If you’re wondering how the game works visually, it’s not quite what you’d expect. Monaco pilfers the flat, aerial perspective of a game like Hotline Miami, but remixes it for a more tactical approach to setting. Levels are floor plans, plain and simple. At any given time, the screen looks like an aging digital Clue board owned by a pixel-spewing Jackson Pollock. A variety of unmatched color schemes have been haphazardly splattered across the visual spectrum, and it amounts to a confusingly lo-fi UX disaster. Buildings have been fully abstracted to their 2D layouts, which again, is only fun when you know the rules. No one wants to teach grandma about all the secret passages necessary to sneak through the Lebanese Embassy. Yet, it’s all but required if want a return on your investment. If you devote the time to learn the maps, memorize the iconography, and create your own color guide, the game flows effortlessly. Unfortunately, the interface often feels like the result an unresolved form versus function argument. From an artist’s perspective, it’s ugly. From a designer’s perspective, it’s broken. On top of all that, Monaco’s abstract level reductions shatter what could’ve been a narrative masterwork full of thoughtful, detailed settings. Instead, we’re presented with a mutated, stillborn compromise, one that dramatically shifts the slope of the learning curve.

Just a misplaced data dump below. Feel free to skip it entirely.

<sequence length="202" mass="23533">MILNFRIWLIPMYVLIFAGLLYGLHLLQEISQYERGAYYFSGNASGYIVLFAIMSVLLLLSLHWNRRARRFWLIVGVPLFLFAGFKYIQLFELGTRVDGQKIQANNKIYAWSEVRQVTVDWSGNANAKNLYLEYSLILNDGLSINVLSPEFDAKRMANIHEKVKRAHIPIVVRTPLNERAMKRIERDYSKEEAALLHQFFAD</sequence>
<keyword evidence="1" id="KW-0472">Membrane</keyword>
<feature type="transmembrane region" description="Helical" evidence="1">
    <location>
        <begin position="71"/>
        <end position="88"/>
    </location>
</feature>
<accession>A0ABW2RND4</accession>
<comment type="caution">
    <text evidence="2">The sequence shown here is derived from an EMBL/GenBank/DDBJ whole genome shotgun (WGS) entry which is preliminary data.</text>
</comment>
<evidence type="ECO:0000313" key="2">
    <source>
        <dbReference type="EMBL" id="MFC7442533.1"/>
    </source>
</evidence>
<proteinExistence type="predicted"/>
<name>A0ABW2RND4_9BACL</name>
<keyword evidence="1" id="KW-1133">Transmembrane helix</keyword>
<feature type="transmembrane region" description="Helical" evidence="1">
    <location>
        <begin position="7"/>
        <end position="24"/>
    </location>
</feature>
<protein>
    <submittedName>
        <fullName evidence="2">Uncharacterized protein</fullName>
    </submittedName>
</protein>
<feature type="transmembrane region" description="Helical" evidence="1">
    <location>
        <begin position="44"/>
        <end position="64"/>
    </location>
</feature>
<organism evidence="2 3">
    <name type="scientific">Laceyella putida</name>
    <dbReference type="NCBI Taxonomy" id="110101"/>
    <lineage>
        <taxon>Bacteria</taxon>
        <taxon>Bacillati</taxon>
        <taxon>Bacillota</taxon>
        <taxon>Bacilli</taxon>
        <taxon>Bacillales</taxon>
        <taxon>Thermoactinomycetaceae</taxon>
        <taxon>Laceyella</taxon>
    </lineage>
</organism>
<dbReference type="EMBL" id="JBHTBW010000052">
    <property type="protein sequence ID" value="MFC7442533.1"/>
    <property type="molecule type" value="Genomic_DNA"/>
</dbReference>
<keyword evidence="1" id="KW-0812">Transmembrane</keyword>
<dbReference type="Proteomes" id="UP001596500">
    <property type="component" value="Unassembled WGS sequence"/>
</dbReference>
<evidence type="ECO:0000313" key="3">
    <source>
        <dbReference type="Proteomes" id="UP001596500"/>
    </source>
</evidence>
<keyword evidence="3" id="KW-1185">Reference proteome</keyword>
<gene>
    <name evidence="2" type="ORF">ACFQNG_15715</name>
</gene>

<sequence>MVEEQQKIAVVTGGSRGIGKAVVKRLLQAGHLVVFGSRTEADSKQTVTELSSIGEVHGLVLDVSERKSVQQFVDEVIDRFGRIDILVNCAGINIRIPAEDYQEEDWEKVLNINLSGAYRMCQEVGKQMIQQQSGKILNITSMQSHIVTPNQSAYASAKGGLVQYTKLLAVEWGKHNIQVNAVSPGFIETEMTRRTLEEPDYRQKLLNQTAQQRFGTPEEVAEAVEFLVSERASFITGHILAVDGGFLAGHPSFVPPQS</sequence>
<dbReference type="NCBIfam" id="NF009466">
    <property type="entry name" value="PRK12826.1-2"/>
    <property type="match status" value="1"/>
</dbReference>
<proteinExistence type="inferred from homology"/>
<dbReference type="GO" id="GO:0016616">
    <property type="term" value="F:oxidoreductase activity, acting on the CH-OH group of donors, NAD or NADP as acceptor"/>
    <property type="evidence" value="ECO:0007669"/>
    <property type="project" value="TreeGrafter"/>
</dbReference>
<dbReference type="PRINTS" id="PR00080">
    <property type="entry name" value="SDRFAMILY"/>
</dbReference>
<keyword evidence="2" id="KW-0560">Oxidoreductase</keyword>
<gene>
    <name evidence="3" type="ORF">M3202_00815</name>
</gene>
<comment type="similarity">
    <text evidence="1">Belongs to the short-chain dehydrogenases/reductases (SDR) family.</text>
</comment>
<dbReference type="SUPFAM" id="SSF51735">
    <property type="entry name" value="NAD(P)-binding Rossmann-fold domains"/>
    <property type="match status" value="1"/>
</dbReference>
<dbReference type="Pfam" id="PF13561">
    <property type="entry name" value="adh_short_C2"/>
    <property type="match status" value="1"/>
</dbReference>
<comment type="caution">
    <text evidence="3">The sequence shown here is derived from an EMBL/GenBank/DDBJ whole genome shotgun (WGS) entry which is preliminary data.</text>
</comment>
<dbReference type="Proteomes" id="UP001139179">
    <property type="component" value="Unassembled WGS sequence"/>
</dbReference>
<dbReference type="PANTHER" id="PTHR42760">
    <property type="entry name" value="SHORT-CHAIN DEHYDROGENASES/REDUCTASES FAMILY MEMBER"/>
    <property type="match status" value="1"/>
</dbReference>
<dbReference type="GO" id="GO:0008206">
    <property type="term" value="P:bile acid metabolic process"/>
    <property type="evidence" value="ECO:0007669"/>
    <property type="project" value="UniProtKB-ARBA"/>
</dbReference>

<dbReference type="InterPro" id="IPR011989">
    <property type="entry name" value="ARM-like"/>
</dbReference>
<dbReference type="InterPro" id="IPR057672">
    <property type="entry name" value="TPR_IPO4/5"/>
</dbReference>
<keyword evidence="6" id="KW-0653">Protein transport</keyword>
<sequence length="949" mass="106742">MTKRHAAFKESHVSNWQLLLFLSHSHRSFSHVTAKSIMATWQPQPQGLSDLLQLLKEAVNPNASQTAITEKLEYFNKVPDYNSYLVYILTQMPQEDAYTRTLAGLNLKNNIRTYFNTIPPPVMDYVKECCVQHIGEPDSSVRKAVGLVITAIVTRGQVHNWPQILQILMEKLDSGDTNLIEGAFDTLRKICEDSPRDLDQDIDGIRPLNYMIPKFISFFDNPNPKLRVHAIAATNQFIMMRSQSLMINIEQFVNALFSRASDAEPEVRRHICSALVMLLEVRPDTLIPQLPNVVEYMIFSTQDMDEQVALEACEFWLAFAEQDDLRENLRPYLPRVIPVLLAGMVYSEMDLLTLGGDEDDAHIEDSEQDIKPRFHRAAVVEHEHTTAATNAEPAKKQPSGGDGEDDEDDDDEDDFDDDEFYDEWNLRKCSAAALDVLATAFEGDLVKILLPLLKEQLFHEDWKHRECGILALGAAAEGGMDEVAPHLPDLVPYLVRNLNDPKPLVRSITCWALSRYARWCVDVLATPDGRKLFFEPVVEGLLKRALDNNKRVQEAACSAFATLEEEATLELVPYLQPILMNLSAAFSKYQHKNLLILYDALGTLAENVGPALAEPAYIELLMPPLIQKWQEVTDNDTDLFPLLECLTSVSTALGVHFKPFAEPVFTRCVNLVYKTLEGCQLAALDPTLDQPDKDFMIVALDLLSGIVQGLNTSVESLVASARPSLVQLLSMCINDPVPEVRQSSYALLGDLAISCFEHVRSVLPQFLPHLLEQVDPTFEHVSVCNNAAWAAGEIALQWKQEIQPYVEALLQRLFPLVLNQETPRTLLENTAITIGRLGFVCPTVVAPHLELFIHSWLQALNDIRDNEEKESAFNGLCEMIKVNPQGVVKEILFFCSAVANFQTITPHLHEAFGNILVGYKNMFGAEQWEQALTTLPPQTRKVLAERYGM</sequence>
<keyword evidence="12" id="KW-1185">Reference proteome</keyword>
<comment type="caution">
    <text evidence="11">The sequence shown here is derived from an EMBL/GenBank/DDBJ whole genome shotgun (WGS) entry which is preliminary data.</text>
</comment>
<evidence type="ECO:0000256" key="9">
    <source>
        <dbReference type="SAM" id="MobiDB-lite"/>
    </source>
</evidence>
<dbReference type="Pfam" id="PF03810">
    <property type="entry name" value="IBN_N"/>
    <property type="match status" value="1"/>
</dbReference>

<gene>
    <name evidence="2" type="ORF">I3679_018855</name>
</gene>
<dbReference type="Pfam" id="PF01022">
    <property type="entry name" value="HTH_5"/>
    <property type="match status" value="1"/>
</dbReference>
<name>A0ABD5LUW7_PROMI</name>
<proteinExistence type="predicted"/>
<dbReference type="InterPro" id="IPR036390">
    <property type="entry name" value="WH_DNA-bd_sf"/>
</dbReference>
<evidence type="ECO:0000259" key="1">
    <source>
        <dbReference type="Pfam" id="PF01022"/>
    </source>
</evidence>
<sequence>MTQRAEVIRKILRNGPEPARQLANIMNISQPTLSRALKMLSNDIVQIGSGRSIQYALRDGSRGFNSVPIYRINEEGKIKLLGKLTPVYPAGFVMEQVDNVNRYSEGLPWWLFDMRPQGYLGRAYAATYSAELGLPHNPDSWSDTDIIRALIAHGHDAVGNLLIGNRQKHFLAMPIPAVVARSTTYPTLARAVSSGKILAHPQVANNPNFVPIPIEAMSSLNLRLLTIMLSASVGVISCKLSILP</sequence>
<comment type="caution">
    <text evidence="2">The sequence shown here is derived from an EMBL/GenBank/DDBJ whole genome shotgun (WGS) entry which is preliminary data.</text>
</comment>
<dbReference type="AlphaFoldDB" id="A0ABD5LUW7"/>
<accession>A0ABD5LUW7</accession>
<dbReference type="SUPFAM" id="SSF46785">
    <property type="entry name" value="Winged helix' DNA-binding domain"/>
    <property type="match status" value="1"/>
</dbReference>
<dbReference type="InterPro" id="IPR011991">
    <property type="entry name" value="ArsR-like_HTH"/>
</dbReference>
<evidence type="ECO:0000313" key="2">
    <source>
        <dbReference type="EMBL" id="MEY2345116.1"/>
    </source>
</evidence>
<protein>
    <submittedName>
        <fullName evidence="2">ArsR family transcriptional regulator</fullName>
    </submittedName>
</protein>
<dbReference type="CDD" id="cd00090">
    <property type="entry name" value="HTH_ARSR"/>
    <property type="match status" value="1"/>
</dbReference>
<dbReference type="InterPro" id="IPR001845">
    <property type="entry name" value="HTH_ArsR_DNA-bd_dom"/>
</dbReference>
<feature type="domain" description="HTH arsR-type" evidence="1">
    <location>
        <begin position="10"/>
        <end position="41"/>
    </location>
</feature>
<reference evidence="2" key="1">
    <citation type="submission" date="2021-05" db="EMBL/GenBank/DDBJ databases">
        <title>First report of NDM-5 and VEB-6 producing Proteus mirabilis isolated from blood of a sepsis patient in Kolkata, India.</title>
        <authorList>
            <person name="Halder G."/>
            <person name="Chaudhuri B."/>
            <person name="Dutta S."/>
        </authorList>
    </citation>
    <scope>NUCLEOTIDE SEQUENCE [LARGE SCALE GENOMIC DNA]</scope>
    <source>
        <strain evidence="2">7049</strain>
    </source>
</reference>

Judged solely on the strength of its multiplayer, Monaco: What’s Yours Is Mine will go down in history as one of the indie community’s most prolific co-op titles. Just like family game night, however, there’s always going to be newcomers. Uncle Gary doesn’t know how to play. All the same, it’s not the learning curve that drags down Monaco, it’s the learning process. It generally takes people a few hands to learn Pinochle, but they’re having fun the whole time. With Pocketwatch’s latest, there’s only one way to truly learn the ropes, and it’s the heartless, monotonous solo campaign. With the possible exception of a no-holds trial-by-fire, every player who buys this game is forced to drag their bank-robbing heels through a couple levels of single-player. When you take into account how little fun that is, Monaco’s hefty time investment becomes all the more intimidating. This is a downloadable game that deserves a symbolic spot on the shelf next to Risk and Apple to Apples, but much like its physical counterparts, it’s only fun when everyone knows the rules. Disappointingly for some, the upfront costs required to enjoy Monaco may prove too high to get everyone in on the ground floor. But if you’ve got time, friends, and 1200 Microsoft points, well, you know what to do.